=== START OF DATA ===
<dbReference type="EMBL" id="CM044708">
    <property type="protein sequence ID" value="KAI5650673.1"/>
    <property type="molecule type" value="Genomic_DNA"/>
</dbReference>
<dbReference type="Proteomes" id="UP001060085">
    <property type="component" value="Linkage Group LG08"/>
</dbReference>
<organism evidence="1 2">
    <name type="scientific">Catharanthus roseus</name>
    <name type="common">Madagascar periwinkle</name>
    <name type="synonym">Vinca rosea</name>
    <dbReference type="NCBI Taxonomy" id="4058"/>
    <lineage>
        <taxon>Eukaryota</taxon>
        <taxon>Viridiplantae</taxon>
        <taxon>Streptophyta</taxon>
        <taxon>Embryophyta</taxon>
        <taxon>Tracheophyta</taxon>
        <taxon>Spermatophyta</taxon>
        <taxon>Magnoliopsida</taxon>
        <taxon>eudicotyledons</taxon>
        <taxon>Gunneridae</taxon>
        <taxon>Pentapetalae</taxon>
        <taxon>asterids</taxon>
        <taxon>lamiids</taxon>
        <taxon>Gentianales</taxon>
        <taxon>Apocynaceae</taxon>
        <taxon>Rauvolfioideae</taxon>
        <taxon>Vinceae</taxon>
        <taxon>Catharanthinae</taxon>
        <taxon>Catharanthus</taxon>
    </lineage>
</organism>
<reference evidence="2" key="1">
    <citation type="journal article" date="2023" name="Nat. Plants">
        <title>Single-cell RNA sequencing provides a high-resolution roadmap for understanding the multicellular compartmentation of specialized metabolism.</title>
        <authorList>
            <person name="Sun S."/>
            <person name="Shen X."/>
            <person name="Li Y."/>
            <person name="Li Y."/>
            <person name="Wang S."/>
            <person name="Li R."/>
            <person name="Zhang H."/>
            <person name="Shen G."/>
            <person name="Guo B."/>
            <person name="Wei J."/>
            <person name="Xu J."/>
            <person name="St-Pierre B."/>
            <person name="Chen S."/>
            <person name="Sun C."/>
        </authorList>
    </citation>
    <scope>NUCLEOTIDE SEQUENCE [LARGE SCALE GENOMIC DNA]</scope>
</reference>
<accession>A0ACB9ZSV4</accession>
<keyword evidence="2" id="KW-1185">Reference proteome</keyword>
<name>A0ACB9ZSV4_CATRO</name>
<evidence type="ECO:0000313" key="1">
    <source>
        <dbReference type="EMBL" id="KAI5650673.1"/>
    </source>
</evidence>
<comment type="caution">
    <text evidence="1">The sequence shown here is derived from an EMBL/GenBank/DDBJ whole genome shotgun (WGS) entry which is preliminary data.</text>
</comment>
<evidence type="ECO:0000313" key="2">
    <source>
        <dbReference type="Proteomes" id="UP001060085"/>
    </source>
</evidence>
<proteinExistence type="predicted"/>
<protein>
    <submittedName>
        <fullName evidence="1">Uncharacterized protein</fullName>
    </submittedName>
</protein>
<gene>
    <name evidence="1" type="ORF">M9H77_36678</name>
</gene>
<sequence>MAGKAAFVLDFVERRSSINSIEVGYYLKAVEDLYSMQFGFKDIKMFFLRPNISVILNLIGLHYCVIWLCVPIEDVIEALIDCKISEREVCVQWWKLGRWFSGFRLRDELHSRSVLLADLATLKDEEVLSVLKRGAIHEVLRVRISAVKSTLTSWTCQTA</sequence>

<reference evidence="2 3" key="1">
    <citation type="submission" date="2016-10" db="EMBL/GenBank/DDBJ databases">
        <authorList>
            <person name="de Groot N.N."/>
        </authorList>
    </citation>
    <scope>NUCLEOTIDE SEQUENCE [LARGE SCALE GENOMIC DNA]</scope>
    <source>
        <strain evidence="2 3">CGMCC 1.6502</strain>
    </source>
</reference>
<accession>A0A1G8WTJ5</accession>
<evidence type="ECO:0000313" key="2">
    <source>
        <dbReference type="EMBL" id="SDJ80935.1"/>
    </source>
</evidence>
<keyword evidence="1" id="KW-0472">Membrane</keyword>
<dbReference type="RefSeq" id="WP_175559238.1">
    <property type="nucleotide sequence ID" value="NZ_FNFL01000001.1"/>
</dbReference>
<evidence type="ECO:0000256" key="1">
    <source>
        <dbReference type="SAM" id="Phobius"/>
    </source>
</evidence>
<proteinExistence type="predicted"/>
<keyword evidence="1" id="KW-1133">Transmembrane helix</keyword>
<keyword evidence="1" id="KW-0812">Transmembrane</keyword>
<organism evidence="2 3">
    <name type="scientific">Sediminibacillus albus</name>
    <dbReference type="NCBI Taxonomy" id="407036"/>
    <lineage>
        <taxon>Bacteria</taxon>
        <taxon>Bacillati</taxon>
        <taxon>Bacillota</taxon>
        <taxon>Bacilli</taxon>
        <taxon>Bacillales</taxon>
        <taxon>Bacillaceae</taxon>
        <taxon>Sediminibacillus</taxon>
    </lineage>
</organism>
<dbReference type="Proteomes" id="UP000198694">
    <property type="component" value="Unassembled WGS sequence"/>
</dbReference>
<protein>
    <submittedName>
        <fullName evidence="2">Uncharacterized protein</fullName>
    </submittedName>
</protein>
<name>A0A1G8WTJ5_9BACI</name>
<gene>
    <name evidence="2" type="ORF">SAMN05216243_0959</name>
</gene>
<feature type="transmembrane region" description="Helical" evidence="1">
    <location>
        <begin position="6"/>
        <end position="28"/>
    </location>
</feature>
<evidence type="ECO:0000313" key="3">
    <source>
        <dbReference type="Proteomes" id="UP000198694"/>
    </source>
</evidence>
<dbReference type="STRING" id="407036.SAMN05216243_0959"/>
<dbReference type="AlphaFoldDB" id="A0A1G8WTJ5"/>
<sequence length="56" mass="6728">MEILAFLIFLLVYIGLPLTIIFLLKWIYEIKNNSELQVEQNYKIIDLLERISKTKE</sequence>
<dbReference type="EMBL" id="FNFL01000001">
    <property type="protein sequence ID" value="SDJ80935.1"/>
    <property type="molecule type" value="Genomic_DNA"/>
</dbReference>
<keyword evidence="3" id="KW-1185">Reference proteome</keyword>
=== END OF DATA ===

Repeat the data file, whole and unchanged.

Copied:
<dbReference type="EMBL" id="CM044708">
    <property type="protein sequence ID" value="KAI5650673.1"/>
    <property type="molecule type" value="Genomic_DNA"/>
</dbReference>
<dbReference type="Proteomes" id="UP001060085">
    <property type="component" value="Linkage Group LG08"/>
</dbReference>
<organism evidence="1 2">
    <name type="scientific">Catharanthus roseus</name>
    <name type="common">Madagascar periwinkle</name>
    <name type="synonym">Vinca rosea</name>
    <dbReference type="NCBI Taxonomy" id="4058"/>
    <lineage>
        <taxon>Eukaryota</taxon>
        <taxon>Viridiplantae</taxon>
        <taxon>Streptophyta</taxon>
        <taxon>Embryophyta</taxon>
        <taxon>Tracheophyta</taxon>
        <taxon>Spermatophyta</taxon>
        <taxon>Magnoliopsida</taxon>
        <taxon>eudicotyledons</taxon>
        <taxon>Gunneridae</taxon>
        <taxon>Pentapetalae</taxon>
        <taxon>asterids</taxon>
        <taxon>lamiids</taxon>
        <taxon>Gentianales</taxon>
        <taxon>Apocynaceae</taxon>
        <taxon>Rauvolfioideae</taxon>
        <taxon>Vinceae</taxon>
        <taxon>Catharanthinae</taxon>
        <taxon>Catharanthus</taxon>
    </lineage>
</organism>
<reference evidence="2" key="1">
    <citation type="journal article" date="2023" name="Nat. Plants">
        <title>Single-cell RNA sequencing provides a high-resolution roadmap for understanding the multicellular compartmentation of specialized metabolism.</title>
        <authorList>
            <person name="Sun S."/>
            <person name="Shen X."/>
            <person name="Li Y."/>
            <person name="Li Y."/>
            <person name="Wang S."/>
            <person name="Li R."/>
            <person name="Zhang H."/>
            <person name="Shen G."/>
            <person name="Guo B."/>
            <person name="Wei J."/>
            <person name="Xu J."/>
            <person name="St-Pierre B."/>
            <person name="Chen S."/>
            <person name="Sun C."/>
        </authorList>
    </citation>
    <scope>NUCLEOTIDE SEQUENCE [LARGE SCALE GENOMIC DNA]</scope>
</reference>
<accession>A0ACB9ZSV4</accession>
<keyword evidence="2" id="KW-1185">Reference proteome</keyword>
<name>A0ACB9ZSV4_CATRO</name>
<evidence type="ECO:0000313" key="1">
    <source>
        <dbReference type="EMBL" id="KAI5650673.1"/>
    </source>
</evidence>
<comment type="caution">
    <text evidence="1">The sequence shown here is derived from an EMBL/GenBank/DDBJ whole genome shotgun (WGS) entry which is preliminary data.</text>
</comment>
<evidence type="ECO:0000313" key="2">
    <source>
        <dbReference type="Proteomes" id="UP001060085"/>
    </source>
</evidence>
<proteinExistence type="predicted"/>
<protein>
    <submittedName>
        <fullName evidence="1">Uncharacterized protein</fullName>
    </submittedName>
</protein>
<gene>
    <name evidence="1" type="ORF">M9H77_36678</name>
</gene>
<sequence>MAGKAAFVLDFVERRSSINSIEVGYYLKAVEDLYSMQFGFKDIKMFFLRPNISVILNLIGLHYCVIWLCVPIEDVIEALIDCKISEREVCVQWWKLGRWFSGFRLRDELHSRSVLLADLATLKDEEVLSVLKRGAIHEVLRVRISAVKSTLTSWTCQTA</sequence>

<reference evidence="2 3" key="1">
    <citation type="submission" date="2016-10" db="EMBL/GenBank/DDBJ databases">
        <authorList>
            <person name="de Groot N.N."/>
        </authorList>
    </citation>
    <scope>NUCLEOTIDE SEQUENCE [LARGE SCALE GENOMIC DNA]</scope>
    <source>
        <strain evidence="2 3">CGMCC 1.6502</strain>
    </source>
</reference>
<accession>A0A1G8WTJ5</accession>
<evidence type="ECO:0000313" key="2">
    <source>
        <dbReference type="EMBL" id="SDJ80935.1"/>
    </source>
</evidence>
<keyword evidence="1" id="KW-0472">Membrane</keyword>
<dbReference type="RefSeq" id="WP_175559238.1">
    <property type="nucleotide sequence ID" value="NZ_FNFL01000001.1"/>
</dbReference>
<evidence type="ECO:0000256" key="1">
    <source>
        <dbReference type="SAM" id="Phobius"/>
    </source>
</evidence>
<proteinExistence type="predicted"/>
<keyword evidence="1" id="KW-1133">Transmembrane helix</keyword>
<keyword evidence="1" id="KW-0812">Transmembrane</keyword>
<organism evidence="2 3">
    <name type="scientific">Sediminibacillus albus</name>
    <dbReference type="NCBI Taxonomy" id="407036"/>
    <lineage>
        <taxon>Bacteria</taxon>
        <taxon>Bacillati</taxon>
        <taxon>Bacillota</taxon>
        <taxon>Bacilli</taxon>
        <taxon>Bacillales</taxon>
        <taxon>Bacillaceae</taxon>
        <taxon>Sediminibacillus</taxon>
    </lineage>
</organism>
<dbReference type="Proteomes" id="UP000198694">
    <property type="component" value="Unassembled WGS sequence"/>
</dbReference>
<protein>
    <submittedName>
        <fullName evidence="2">Uncharacterized protein</fullName>
    </submittedName>
</protein>
<name>A0A1G8WTJ5_9BACI</name>
<gene>
    <name evidence="2" type="ORF">SAMN05216243_0959</name>
</gene>
<feature type="transmembrane region" description="Helical" evidence="1">
    <location>
        <begin position="6"/>
        <end position="28"/>
    </location>
</feature>
<evidence type="ECO:0000313" key="3">
    <source>
        <dbReference type="Proteomes" id="UP000198694"/>
    </source>
</evidence>
<dbReference type="STRING" id="407036.SAMN05216243_0959"/>
<dbReference type="AlphaFoldDB" id="A0A1G8WTJ5"/>
<sequence length="56" mass="6728">MEILAFLIFLLVYIGLPLTIIFLLKWIYEIKNNSELQVEQNYKIIDLLERISKTKE</sequence>
<dbReference type="EMBL" id="FNFL01000001">
    <property type="protein sequence ID" value="SDJ80935.1"/>
    <property type="molecule type" value="Genomic_DNA"/>
</dbReference>
<keyword evidence="3" id="KW-1185">Reference proteome</keyword>